Eastern Mennonite University students studying on cross-culturals this summer traveled to Washington D.C. (pictured), Mexico, Puerto Rico and South Africa. Upcoming cross-culturals in the 2019-20 academic year will take students to Vienna and Europe, the Washington Community Scholars’ Center and Guatemala and Columbia. (Courtesy photos)

Summer 2019 cross-culturals: Mexico, Puerto Rico, Washington D.C. and South Africa

Eastern Mennonite University students studying on cross-culturals this summer traveled to Mexico, Puerto Rico, Washington D.C. and South Africa.

Cross-cultural study, which students have called an integral and “life-changing” component of EMU’s core curriculum for more than 30 years, has taken students to more than 80 domestic and global locations such as the Middle East, Lithuania, Central America and China.

Whether with a full semester abroad or as part of a summer or alternative program, students fulfilling their cross-cultural requirements establish the foundations they need for living, serving and leading in a global context.

Summer cross-culturals

Students traveling in South Africa are learning about the nation’s legacy of colonialism and apartheid, and its attempts to overcome that past.

“What we’ve experienced, which has provoked much thought and emotion, are the many ways in which one history can be told,” the South Africa group wrote in the “Understanding the Boer Narrative” entry on the cross-cultural blog. That trip is focused on the nation’s legacy of colonialism and apartheid, and its attempts to overcome that past.

In Puerto Rico, students observed the “awe-inspiring” perseverance of people still suffering the effects of Hurricane Maria, wrote Emily Lam. The group, led by Professor Jenni Holsinger and Adam Yoder, also learned about the island’s history, participated in service, and visited Aibonito, San Juan and El Yunque.

In Puerto Rico, students learned about the island’s history, participated in service, and visited Aibonito, San Juan and El Yunque.

The group in Mexico, led by Linda and Brian Martin Burkholder, learned about cultures in different regions of the country, and visiting Mexico City, Teotihuacan and the Costa Esmeralda of Veracruz. They also visited a church youth group in Ecatepec, near Mexico City.

“Despite the language barrier we all got along great,” wrote Emma Picht. “Some of us made bets over hot salsa, and we played word games to practice our Spanish and their English. … Jessica, one of the girls from the youth group, and I connected over music and singing, despite my limited vocabulary.”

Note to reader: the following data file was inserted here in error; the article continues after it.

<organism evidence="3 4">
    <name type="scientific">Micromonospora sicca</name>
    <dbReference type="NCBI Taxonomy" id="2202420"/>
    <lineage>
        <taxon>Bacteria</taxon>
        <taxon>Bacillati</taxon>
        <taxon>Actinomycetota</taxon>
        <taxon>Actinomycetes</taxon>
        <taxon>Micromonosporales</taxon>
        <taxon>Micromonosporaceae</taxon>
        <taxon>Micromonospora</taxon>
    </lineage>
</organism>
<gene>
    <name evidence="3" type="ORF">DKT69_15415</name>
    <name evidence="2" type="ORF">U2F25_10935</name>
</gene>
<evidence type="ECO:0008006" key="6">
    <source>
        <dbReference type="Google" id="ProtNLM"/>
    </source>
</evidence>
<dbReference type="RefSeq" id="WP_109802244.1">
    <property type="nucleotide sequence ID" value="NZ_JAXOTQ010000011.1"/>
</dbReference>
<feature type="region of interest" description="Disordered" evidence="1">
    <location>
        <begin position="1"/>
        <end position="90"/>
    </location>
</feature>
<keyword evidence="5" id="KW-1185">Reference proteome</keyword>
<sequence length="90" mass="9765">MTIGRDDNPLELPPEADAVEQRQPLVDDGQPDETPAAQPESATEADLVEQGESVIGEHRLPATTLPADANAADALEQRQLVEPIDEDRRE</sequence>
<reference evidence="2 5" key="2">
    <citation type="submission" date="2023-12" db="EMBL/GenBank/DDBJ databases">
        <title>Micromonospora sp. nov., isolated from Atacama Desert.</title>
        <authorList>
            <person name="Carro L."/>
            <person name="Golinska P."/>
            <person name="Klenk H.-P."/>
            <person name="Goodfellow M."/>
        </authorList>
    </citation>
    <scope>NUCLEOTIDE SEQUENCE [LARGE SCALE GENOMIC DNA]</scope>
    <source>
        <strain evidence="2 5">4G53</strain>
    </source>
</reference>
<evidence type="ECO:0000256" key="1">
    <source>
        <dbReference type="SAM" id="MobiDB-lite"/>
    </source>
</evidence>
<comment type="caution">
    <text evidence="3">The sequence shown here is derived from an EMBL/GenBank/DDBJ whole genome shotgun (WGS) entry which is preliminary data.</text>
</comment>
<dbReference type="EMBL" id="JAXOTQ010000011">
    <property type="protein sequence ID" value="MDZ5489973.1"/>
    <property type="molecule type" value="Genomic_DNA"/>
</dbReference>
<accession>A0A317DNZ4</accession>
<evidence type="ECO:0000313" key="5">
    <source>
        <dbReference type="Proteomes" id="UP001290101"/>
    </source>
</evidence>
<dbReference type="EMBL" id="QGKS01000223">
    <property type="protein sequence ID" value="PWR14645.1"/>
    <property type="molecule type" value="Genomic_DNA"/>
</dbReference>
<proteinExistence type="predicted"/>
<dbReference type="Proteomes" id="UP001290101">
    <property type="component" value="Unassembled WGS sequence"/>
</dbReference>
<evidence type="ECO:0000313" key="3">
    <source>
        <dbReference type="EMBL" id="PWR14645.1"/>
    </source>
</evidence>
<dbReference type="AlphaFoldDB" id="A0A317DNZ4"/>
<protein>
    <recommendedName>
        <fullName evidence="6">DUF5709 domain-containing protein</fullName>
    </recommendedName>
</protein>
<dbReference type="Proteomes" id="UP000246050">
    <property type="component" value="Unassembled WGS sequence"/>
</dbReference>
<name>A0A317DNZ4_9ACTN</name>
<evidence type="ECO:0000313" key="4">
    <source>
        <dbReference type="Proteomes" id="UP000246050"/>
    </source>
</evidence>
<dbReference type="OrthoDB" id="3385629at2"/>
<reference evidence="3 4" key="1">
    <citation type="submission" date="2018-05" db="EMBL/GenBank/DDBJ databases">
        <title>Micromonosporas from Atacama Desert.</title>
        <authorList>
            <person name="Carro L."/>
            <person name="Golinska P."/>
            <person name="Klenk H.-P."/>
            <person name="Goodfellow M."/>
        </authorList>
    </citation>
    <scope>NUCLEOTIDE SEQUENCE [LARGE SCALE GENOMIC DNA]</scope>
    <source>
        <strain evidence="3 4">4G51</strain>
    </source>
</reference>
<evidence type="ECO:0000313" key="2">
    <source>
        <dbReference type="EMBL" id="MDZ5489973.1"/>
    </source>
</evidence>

In Washington D.C., students in EMU’s cross-cultural urban studies, internship, and community living experience at the Washington Community Scholars’ Center are gaining professional experiences through internships. They also learn about urban cultures, history and life through various tours and a course titled “Blues & Dreams: A Multicultural History of Washington D.C.”

2019-20

Upcoming cross-culturals in the 2019-20 academic year will take students to Vienna and Europe, the Washington Community Scholars’ Center and Guatemala and Columbia.

Beginning August 1, Beth Good ’03 will be EMU’s director of Intercultural Programs. Currently the Kenya Country Representative for Mennonite Central Committee (MCC), she has also lived and worked in the Democratic Republic of the Congo.

Her other roles have included MCC’s global health coordinator, the director of clinical services of Hope within Community Health Center, the HIV program coordinator for Eastern Mennonite Missions, and instructor for EMU’s RN-BSN program. She earned her PhD and MSN from Widener University in Chester, Pennsylvania.

Join the Discussion on “Summer 2019 cross-culturals: Mexico, Puerto Rico, Washington D.C. and South Africa

  1. Great reflections done by all; I especially enjoyed hearing from the South Africa CC group. I am an EMU ’15 alumni currently working for the Mennonite Central Committee (MCC) in Johannesburg, South Africa. I have lived here for over two years and would have loved the opportunity to connect with the students. Next time, please!

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